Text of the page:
'All systems go!' Flux + Cybernetics = Art Machines
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The third issue of consists of three sections, namely, [Research Papers], [On the Spot] and [Video Archives]. The first section [Research Papers] includes the papers by William Kaizen, Su Ballard, Moonryul Jung and Chanwoong Lee, who participated in the international symposium 'Gift of Nam June Paik 5: Man-Machine Duet for Life,' and the papers by the curators Seongeun Kim and SohyunAhn, who organized and coordinated the symposium.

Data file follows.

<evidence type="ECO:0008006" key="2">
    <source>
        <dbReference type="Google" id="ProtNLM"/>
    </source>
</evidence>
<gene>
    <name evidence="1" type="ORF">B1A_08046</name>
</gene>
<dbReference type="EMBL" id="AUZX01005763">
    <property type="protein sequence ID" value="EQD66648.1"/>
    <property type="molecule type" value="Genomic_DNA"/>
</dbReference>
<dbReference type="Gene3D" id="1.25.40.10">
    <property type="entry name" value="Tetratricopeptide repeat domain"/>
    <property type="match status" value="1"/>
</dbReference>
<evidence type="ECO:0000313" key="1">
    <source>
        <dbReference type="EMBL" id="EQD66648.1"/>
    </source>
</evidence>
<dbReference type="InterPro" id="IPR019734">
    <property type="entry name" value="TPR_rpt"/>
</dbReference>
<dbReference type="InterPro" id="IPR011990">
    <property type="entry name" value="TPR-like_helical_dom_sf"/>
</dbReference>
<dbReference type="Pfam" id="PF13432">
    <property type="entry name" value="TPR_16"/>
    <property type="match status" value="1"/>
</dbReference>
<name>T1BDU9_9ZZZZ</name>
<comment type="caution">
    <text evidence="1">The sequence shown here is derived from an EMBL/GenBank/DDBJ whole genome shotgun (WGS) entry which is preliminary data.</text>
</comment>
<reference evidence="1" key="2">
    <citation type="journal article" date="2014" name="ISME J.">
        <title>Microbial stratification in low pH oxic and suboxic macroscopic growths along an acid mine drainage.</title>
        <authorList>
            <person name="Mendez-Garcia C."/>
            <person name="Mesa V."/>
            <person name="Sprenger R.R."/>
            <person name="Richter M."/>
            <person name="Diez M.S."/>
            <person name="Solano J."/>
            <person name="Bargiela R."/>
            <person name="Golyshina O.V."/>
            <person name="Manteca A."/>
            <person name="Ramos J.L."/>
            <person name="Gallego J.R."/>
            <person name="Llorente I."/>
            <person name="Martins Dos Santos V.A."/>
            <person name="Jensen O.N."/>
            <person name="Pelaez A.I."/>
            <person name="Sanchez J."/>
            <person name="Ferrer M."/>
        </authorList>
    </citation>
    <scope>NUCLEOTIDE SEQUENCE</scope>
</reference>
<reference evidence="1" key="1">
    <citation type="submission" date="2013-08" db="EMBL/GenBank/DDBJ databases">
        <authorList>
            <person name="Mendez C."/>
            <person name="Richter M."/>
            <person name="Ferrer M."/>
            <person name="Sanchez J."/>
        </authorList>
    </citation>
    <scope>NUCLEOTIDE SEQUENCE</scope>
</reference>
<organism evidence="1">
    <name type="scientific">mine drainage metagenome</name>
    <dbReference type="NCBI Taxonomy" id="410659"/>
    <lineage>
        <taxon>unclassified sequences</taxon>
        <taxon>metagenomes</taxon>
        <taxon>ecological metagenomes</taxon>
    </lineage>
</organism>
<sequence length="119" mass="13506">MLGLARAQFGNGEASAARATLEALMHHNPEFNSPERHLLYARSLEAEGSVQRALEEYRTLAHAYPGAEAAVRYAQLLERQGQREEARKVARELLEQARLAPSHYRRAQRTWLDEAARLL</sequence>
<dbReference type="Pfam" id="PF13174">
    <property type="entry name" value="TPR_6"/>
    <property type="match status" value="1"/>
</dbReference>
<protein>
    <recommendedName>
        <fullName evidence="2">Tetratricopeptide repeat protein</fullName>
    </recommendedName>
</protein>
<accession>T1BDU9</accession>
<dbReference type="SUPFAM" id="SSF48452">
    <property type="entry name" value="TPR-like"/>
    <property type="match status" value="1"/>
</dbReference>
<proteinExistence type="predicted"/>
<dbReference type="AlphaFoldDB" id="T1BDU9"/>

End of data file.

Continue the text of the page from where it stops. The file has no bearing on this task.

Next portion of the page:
Imagine admiring a caged bird and it suddenly squawking, "All systems go! All systems go!" It would be quite a moment. In 1971 artist Hans Haacke named a caged mynah bird after the founder of cybernetics Norbert Wiener. 'Norbert' the bird was trained to speak the catch phrase of the late 1960s: "All systems go!" But all did not go to plan; Haacke's exhibition at the Guggenheim was cancelled and the bird remained mute in the studio. Despite its failure to be realised the work lives on as an evocative example of art's engagement with real-life and real-time systems. At the same time that Haacke was creating numerous works exploring the broad contexts of systems, including polling systems and critical environmental systems, Jack Burnham (a curator and good friend of Haacke's) was connecting systems thinking directly with art practice. Artists including Haacke, La Monte Young, John Cage and Nam June Paik were looking for ways to open up the properties of the art object to relationships of time, control, biology and communication.
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